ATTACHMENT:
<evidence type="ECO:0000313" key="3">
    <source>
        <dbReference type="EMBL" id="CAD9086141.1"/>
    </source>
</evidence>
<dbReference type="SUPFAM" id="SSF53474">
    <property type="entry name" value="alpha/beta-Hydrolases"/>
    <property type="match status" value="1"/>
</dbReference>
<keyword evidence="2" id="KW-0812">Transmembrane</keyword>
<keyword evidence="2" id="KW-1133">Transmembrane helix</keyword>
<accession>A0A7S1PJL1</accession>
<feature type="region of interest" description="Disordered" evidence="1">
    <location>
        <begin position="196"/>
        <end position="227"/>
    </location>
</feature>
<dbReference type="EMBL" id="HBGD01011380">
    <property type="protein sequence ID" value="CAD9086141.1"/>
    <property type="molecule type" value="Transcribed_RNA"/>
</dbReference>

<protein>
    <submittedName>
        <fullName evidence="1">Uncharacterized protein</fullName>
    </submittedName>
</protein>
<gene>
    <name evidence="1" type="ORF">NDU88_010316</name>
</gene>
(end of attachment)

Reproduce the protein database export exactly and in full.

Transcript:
<evidence type="ECO:0000313" key="3">
    <source>
        <dbReference type="EMBL" id="CAD9086141.1"/>
    </source>
</evidence>
<dbReference type="SUPFAM" id="SSF53474">
    <property type="entry name" value="alpha/beta-Hydrolases"/>
    <property type="match status" value="1"/>
</dbReference>
<keyword evidence="2" id="KW-0812">Transmembrane</keyword>
<keyword evidence="2" id="KW-1133">Transmembrane helix</keyword>
<accession>A0A7S1PJL1</accession>
<feature type="region of interest" description="Disordered" evidence="1">
    <location>
        <begin position="196"/>
        <end position="227"/>
    </location>
</feature>
<dbReference type="EMBL" id="HBGD01011380">
    <property type="protein sequence ID" value="CAD9086141.1"/>
    <property type="molecule type" value="Transcribed_RNA"/>
</dbReference>

<protein>
    <submittedName>
        <fullName evidence="1">Uncharacterized protein</fullName>
    </submittedName>
</protein>
<gene>
    <name evidence="1" type="ORF">NDU88_010316</name>
</gene>